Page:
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The Manchester Ship Canal Company was formed in 1882 with the aim of linking Manchester to the sea via a navigable canal and river route. The idea had been floating around since 1660, but it was the Manchester manufacturer Daniel Adamson who brought together the men who could actually make it happen in June of 1882. The bill that they proposed to Parliament was initially rejected, but was finally passed in May 1885, and was known as the Manchester Ship Canal Act 1885.

The ship canal took six years to complete at a cost of just over £15 million, equivalent to about £1.65 billion in 2011, and measures thirty-six miles in length, from the Mersey Estuary at Eastham on the Wirral to Manchester.

I’ve not been able to determine what year they were granted their coat of arms, but what’s interesting about it is that bees are featured in two location, because it combines elements of the arms of Manchester, Salford and Warrington, as can be seen below.

Arms – 1st Gules, three bendlets enhanced, or, on a chief argent, thereon on waves of the sea, a steamship, proper (for Manchester).

2nd. Azure, semee of bees, volant, a shuttle between three garbs, or, on a chief of the last, a bale corded, proper, between two millrinds, sable (for Salford).

3rd. Argent, six lionettes, three, two, and one, gules (for Warrinton).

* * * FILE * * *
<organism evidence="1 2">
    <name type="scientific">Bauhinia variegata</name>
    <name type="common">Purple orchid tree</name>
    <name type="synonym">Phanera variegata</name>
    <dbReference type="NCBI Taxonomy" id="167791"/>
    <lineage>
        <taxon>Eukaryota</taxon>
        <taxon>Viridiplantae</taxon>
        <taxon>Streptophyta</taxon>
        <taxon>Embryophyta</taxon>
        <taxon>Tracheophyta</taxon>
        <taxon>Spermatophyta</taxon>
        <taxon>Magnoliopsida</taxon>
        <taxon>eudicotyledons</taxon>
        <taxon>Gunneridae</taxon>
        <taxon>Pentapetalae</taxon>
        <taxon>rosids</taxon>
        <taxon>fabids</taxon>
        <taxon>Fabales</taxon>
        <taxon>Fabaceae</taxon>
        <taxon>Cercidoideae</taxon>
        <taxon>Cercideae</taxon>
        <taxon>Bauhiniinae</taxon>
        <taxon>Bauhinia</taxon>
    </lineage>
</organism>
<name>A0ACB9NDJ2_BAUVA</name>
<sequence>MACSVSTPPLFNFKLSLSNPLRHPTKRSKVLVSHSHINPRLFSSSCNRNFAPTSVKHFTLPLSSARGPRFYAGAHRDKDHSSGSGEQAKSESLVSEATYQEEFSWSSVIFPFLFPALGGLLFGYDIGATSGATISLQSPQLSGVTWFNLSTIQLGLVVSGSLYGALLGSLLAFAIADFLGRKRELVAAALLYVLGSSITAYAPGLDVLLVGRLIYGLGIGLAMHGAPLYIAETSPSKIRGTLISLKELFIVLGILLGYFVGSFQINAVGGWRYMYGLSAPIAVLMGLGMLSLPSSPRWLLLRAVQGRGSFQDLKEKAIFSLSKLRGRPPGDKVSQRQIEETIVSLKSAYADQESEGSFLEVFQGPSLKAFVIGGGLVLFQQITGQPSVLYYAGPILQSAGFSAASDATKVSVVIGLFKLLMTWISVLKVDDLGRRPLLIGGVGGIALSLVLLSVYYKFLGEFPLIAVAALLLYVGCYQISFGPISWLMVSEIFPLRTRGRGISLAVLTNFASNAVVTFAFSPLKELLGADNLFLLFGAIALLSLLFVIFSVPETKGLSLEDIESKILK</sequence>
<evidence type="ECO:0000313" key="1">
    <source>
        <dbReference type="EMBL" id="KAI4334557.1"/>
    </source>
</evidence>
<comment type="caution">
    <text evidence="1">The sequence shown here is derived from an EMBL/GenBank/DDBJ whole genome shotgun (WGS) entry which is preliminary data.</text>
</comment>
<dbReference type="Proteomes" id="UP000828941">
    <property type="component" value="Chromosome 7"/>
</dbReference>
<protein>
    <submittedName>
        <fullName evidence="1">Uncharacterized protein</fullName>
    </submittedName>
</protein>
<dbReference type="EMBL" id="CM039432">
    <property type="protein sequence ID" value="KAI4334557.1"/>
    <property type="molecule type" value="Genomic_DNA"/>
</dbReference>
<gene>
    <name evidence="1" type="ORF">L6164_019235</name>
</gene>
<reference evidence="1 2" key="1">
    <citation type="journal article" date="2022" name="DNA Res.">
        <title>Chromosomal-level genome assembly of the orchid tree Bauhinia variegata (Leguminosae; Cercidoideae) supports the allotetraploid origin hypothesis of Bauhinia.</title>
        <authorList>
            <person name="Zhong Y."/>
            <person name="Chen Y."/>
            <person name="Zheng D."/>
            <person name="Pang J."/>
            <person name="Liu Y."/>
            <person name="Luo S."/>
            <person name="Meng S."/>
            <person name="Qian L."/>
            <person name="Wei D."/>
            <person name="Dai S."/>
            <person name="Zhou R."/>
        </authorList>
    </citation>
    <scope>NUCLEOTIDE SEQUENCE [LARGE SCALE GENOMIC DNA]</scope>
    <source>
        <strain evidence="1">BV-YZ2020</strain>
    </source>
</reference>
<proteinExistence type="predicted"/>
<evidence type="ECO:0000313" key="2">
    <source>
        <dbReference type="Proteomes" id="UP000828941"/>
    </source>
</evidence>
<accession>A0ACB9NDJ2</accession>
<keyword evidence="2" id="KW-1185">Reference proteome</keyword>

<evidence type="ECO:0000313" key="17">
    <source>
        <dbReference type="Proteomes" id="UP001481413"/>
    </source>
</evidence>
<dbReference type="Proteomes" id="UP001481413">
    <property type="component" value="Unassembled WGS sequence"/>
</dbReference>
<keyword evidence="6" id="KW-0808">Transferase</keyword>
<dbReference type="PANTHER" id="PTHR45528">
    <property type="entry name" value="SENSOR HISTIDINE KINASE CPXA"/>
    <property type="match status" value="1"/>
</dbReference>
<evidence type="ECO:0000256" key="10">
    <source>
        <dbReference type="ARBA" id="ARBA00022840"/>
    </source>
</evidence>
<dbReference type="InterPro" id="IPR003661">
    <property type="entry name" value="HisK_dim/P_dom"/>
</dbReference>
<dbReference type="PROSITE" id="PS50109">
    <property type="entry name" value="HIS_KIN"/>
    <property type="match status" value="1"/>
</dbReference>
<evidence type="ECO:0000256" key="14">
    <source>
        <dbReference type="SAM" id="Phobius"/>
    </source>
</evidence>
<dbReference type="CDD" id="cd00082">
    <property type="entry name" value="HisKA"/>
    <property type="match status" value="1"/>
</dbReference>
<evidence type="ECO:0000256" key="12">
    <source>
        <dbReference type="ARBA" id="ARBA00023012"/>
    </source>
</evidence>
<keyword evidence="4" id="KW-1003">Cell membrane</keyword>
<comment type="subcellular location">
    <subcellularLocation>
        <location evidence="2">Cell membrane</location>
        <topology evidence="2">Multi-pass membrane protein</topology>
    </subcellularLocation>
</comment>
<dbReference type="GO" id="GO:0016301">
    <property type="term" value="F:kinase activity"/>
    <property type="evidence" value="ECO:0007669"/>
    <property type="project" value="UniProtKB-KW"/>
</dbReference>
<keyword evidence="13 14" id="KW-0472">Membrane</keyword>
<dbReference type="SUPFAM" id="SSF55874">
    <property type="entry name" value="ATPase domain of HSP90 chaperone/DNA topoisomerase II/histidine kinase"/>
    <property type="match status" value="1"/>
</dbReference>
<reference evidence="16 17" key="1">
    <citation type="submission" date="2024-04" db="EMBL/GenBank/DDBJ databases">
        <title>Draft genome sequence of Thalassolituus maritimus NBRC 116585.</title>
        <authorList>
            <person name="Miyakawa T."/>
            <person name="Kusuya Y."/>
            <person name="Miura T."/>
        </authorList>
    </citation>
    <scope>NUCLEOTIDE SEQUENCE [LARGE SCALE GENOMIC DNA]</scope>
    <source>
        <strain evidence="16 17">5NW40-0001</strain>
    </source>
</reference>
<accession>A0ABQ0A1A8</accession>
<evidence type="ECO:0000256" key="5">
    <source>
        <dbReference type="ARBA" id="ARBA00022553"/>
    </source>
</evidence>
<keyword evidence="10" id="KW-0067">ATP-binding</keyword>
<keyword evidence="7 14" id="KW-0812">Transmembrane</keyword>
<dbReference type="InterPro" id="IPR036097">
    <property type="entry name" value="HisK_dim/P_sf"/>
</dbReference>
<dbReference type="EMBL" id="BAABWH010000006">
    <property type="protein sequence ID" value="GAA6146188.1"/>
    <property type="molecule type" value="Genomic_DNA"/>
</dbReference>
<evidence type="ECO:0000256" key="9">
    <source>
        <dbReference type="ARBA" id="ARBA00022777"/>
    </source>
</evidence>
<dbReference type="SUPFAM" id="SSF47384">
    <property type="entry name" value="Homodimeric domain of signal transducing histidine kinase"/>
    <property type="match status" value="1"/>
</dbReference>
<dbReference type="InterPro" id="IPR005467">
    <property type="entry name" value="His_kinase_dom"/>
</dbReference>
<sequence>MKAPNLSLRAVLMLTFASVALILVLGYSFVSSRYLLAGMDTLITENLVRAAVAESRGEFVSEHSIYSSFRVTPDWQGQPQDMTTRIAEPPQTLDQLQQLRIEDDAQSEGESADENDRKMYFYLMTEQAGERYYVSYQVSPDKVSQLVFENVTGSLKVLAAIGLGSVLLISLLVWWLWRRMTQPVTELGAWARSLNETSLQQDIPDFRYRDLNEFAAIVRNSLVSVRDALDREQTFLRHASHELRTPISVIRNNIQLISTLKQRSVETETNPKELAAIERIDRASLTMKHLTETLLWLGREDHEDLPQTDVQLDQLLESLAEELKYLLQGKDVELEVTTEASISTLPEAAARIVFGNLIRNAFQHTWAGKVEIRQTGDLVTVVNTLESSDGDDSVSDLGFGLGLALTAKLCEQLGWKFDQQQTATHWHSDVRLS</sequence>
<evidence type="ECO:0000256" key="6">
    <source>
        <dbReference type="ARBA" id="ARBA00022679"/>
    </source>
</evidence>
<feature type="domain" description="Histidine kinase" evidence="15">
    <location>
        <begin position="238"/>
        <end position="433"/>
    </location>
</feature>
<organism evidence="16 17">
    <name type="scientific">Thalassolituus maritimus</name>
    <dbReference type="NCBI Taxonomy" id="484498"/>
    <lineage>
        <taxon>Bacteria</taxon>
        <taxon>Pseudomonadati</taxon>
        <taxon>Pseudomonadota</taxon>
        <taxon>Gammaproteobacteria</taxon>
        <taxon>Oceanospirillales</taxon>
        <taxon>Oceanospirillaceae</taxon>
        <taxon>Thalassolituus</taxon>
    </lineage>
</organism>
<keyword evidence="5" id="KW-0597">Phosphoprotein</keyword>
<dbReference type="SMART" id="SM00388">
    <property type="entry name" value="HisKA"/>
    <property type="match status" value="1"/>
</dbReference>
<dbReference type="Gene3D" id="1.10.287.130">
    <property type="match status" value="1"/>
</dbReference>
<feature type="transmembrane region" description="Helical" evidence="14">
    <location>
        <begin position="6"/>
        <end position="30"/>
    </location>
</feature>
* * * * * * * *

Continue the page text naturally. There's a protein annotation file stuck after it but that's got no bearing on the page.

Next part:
Crest – 1st, A terrestial globe, semee of bees, volant, all proper.

2nd. A demi-lion, argent, therefrom flowing to the sinister, a flag/

3rd. A sword and mace in saltire, the sword enfiled with a wreath of laurel, both surmounted by a scroll bearing the inscription “Anno Regina Victoria”.

Supporters – On the dexter side an herladic antelope, argent, attired, collared, and chain reflexted over the back, or; on the sinister side, a lion guardant, or, murally crowned, gules, each charged on the shoulder with a rose of the last.

Motto – “Navigation and Commerce.”

The arms can be seen in the city centre adorning the exterior of Ship Canal House on King Street. The building was constructed for the company in 1927 and was designed Harry S Fairhurst in a neo-classical style. The building remained the premises of The Manchester Ship Canal Company until it was sold in 1969. Today it is home to Virgin Money and Steak and Lobster, amongst other businesses.

In the lobby you can still find a tribute to Daniel Adamson, the First Chairman of the Manchester Ship Canal Company.

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